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I find no trouble in thinking of velocity and acceleration vectors as arrows. First some definitions: Velocity is a vector. Speed is it's magnitude. Acceleration is a vector. It's magnitude has no new name. We agree that acceleration is present if there is a change in velocity: $$\vec a= d \vec v /dt$$ That is, any change. So if magnitude (speed) and/...


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Centripetal force is the name of the force that points towards the centre. This is in the radial direction. Tangential velocity is, as the name suggests, a velocity direction tangent to the circle. The radial and tangential directions are by definition always perpendicular - in the same way that the x and y axes are. You are of course right that if any ...


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You can't meaningfully make that substitution. Newton's second law (for constant mass) is actually: $$ \sum F = ma $$ In other words, the acceleration is proportional to the total force.


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I think the OP has made a mistake in applying second law of Newton. The law (about a particle) says: $$\Sigma \vec F=m\vec a$$ As it is seen, this is a vector equation. This means that corresponding components of both side of the equation must be equal. Although it is not said in the law's body, but it is obvious that we must write the equation above with ...


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I want a more mathematical way to see it. Acceleration is defined as the rate of change of velocity with time. Velocity, being vector, can change just by changing direction keeping the magnitude constant. In a circular motion if the angular frequency $\omega$ is constant, then the magnitude of the velocity i.e., speed is constant but the velocity changes ...


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It seems to me that the key to this trick is to build up enough elastic energy in the rope - which requires you to "build tension" by riding the edge hard, as explained in this video. If you do the trick too close to point A, there is limited lateral motion needed to build tension - but as you take off, the force you are looking for will disappear as the ...


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In short, you are to think of the direction of the torque as pointing along the axis of the rotation it would induce in a rigid body initially at rest. But if the conception of torque as a vector out of the page seems artificial, that's because it is. Torque is not fundamentally a quantity that is a vector but a directed plane or directed area. Such an ...


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There are probably lots of duplicates, so my apologies, but for clarity I will try a short answer, as the graphic from Wikipedia is particularly illustrative. The torque is perpendicular, ( orthogonal) to the other two vectors, so it could be the line where the hinges are located, depending on the direction of the other two forces. From Wikipedia ...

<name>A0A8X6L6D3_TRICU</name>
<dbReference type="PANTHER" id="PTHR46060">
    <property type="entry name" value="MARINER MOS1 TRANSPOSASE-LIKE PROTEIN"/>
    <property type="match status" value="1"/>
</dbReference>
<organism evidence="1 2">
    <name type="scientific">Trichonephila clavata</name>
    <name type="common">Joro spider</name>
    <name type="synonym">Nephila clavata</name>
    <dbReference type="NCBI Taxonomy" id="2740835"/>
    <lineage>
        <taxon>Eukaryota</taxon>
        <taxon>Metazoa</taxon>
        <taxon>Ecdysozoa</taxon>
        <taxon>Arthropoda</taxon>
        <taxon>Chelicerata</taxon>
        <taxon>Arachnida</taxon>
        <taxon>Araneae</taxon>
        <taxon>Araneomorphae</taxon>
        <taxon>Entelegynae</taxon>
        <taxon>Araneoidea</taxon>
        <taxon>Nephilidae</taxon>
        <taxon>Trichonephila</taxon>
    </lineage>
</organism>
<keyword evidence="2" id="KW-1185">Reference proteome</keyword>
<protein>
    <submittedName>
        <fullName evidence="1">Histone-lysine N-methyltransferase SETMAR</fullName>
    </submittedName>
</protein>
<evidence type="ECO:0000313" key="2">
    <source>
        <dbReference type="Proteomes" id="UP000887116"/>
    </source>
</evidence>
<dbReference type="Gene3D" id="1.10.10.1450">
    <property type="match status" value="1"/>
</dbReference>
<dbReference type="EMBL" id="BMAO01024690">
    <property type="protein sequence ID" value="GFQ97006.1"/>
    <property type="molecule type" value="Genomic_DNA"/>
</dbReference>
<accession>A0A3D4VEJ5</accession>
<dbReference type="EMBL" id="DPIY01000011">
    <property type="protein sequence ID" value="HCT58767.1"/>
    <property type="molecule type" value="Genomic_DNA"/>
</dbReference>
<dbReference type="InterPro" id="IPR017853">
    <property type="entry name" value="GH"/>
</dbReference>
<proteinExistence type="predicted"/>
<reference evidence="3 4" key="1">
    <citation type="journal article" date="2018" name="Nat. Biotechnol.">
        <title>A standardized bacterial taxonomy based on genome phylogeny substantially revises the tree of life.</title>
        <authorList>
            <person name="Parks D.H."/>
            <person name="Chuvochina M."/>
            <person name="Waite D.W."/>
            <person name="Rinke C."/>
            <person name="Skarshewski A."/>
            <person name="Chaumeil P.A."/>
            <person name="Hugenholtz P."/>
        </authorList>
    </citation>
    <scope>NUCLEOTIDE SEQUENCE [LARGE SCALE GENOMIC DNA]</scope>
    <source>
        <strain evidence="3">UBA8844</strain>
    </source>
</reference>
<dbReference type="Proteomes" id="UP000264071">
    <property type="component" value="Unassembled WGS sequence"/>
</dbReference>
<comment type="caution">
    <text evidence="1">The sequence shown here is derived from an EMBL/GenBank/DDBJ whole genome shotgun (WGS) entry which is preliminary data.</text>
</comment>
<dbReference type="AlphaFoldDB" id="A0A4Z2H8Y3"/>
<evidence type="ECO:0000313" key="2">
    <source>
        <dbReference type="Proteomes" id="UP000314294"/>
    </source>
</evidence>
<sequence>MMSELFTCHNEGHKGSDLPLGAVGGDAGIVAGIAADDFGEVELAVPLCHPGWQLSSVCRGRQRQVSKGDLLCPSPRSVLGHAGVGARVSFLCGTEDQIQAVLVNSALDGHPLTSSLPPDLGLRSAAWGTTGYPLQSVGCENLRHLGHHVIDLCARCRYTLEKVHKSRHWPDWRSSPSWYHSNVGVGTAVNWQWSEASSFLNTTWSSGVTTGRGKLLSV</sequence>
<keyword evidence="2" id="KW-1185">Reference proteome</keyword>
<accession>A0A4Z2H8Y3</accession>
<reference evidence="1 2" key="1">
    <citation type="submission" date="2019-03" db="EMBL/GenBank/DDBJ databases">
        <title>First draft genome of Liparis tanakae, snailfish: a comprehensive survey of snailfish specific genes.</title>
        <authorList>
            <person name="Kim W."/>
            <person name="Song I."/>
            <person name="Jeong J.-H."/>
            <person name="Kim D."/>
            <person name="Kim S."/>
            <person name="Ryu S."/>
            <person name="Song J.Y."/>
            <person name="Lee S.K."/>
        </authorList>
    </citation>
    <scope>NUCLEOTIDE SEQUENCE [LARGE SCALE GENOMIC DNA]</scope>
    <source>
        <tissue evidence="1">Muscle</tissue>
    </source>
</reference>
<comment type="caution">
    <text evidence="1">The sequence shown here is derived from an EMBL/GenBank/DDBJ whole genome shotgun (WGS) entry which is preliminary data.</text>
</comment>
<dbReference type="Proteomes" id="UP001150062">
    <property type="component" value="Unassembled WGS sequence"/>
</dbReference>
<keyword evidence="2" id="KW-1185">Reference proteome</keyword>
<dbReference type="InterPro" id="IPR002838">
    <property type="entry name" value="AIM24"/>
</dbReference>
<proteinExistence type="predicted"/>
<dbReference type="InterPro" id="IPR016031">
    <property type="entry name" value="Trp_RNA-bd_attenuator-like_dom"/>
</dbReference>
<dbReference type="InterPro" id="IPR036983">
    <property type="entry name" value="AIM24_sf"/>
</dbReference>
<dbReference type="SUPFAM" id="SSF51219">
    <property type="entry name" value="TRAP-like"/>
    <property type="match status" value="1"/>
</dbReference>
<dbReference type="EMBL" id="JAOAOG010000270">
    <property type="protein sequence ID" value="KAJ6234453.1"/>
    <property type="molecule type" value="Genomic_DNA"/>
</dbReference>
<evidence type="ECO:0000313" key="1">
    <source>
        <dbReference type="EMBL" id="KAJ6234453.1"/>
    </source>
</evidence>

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This used to be covered in textbooks. A fairly recent article about it is "Why do forces add vectorially? A forgotten controversy in the foundations of classical mechanics" by Marc Lange in the American Journal of Physics 79(4) 380-388 (2011); http://dx.doi.org/10.1119/1.3534836 And there are two common answers. In dynamics you can used Newton's Second ...


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I don't think that "satisfying the laws of vector addition" is necessary for something to be a vector, depending on what you mean by that. Take velocities in special relativity. They are vectors; the vector sum of velocities is well defined. But it's rarely useful. More commonly, when you have two velocities and need to combine them somehow, the combination ...


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1) Usually special relativity is taught at the end of the semester, after the class got through rotations, which they, on average, don't understand; torques, which are pseudo vectors and for this reason blow their minds up... By the time they get to relativity they are done! If you teach the same kind of course, it is unavoidable, that they will get confused....


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Your substitution is almost correct. You can have multiple forces each supplying their own acceleration vector, but it doesn't make a lot of sense to include the mass in the sum because it would mean you have to distribute the mass among all the constituent forces just to add them again. $$\sum _{i}{\vec F_i}=\vec F_{total}$$ $$\vec F_{total}=m\vec a_{total}=...


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Proper time is the reference time all observers can agree on. Makes for calculating things much much easier. Since tau is attached to the particle the space differentials are zero Imagine we used some other reference time (which you are more than welcome to do). Then the spacetime line element would have dx, dy, and dz not equal to zero. Furthermore ...


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4-vectors have invariant length as defined by $$\vec{v}\cdot \vec{v} = g_{ab}v^a v^b.$$ Coordinate velocity $\frac{\mathrm{d}\vec{x}}{\mathrm{d}t}$ does not have this property. Proper velocity $\frac{\mathrm{d}\vec{x}}{\mathrm{d}\tau}$ does. Coordinate velocity is defined. It's not a 4-vector, so it's not that useful.



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